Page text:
What is
Yerba Mate?
Yerba mate is obtained from the leaves of Illex paraguariensis, tree native to the subtropical forests in South America that belongs to the Aquifoliaceae family.

Yerba Mate grows in a very limited natural range and thrives in certain areas of Argentina, Brazil, Paraguay and Uruguay. A geographical area between 18 and 30 degrees south latitude, bordered on the east by the Atlantic Ocean and the Paraguay River to the west. In Argentina, the geographical area where yerba mate is produced is made up of the northeast provinces of Corrientes and Misiones. It is a region of great natural beauty where the humid climate and soil type has created the ideal conditions for the cultivation of yerba mate. In the Guarani language Caa means Yerba, but it also means plant and forest. For the Guarani, the Yerba Mate tree is the main tree. It is considered a gift from the gods. Drinking the sap from the leaves was to them like drinking the forest itself.

In the wild, the yerba mate plant looks like a tree, straight with a rounded-crown full of leathery evergreen leaves that may reach up to 20 feet high. Though as a crop, the plants growth is limited to a shrub of 3-6 feet, thus facilitating the manual harvesting of its leaves.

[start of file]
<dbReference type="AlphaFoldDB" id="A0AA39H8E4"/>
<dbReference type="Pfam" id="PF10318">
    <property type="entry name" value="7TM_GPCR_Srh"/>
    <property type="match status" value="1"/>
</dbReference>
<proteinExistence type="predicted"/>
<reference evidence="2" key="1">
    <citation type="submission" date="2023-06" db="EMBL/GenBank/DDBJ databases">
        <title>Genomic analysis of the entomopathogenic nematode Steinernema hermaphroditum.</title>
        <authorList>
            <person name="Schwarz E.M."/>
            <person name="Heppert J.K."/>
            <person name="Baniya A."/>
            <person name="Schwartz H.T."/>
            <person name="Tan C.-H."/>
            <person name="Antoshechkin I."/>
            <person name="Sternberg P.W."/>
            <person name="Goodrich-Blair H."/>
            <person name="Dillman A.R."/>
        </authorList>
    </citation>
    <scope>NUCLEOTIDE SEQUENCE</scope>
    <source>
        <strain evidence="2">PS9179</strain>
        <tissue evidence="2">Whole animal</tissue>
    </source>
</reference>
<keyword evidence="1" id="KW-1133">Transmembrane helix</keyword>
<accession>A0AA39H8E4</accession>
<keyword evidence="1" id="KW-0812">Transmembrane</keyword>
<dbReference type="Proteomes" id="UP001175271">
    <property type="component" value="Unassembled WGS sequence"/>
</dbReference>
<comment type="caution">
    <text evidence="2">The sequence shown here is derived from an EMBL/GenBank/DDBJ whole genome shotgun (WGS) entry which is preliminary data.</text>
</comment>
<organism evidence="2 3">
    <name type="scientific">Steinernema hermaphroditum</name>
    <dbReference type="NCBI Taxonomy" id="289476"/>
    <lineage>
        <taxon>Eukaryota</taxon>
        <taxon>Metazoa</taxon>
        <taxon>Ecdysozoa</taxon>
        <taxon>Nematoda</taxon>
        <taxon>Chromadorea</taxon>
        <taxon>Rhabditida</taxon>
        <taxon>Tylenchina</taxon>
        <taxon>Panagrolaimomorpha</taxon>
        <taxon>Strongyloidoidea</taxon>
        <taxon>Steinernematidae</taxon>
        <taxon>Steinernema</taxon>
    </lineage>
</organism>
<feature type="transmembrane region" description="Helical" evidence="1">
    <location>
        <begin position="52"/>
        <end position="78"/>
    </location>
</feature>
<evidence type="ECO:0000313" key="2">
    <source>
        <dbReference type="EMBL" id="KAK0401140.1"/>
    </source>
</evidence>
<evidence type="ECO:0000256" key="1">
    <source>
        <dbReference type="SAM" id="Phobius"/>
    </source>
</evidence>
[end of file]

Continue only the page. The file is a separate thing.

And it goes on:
Argentina is the largest producer and exporter of yerba mate mate with a consumption of 6.7 kilos per person per year. The consumption has spread throughout the country and does not discriminate in age or social class.

In Argentina, yerba mate is a common drink, an infusion that, when drunk with hot water is called mate and when consumed with cold water is called tereré. Mate tea bags are also common, steeped in hot water and drunk from a mug.

The consumption of mate produces a beneficial effect, awakening the mind and energizing the body.